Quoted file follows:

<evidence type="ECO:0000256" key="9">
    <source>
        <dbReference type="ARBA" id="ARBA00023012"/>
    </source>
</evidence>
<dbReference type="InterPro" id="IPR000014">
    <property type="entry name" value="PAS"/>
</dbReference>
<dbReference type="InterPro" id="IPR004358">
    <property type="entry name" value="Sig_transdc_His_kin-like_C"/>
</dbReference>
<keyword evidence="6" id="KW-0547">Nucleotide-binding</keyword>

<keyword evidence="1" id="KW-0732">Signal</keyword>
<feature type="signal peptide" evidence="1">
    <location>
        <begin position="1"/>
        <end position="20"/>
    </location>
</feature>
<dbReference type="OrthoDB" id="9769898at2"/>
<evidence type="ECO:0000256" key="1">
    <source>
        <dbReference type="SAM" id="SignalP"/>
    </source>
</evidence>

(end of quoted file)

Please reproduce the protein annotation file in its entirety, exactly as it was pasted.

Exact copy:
<evidence type="ECO:0000256" key="9">
    <source>
        <dbReference type="ARBA" id="ARBA00023012"/>
    </source>
</evidence>
<dbReference type="InterPro" id="IPR000014">
    <property type="entry name" value="PAS"/>
</dbReference>
<dbReference type="InterPro" id="IPR004358">
    <property type="entry name" value="Sig_transdc_His_kin-like_C"/>
</dbReference>
<keyword evidence="6" id="KW-0547">Nucleotide-binding</keyword>

<keyword evidence="1" id="KW-0732">Signal</keyword>
<feature type="signal peptide" evidence="1">
    <location>
        <begin position="1"/>
        <end position="20"/>
    </location>
</feature>
<dbReference type="OrthoDB" id="9769898at2"/>
<evidence type="ECO:0000256" key="1">
    <source>
        <dbReference type="SAM" id="SignalP"/>
    </source>
</evidence>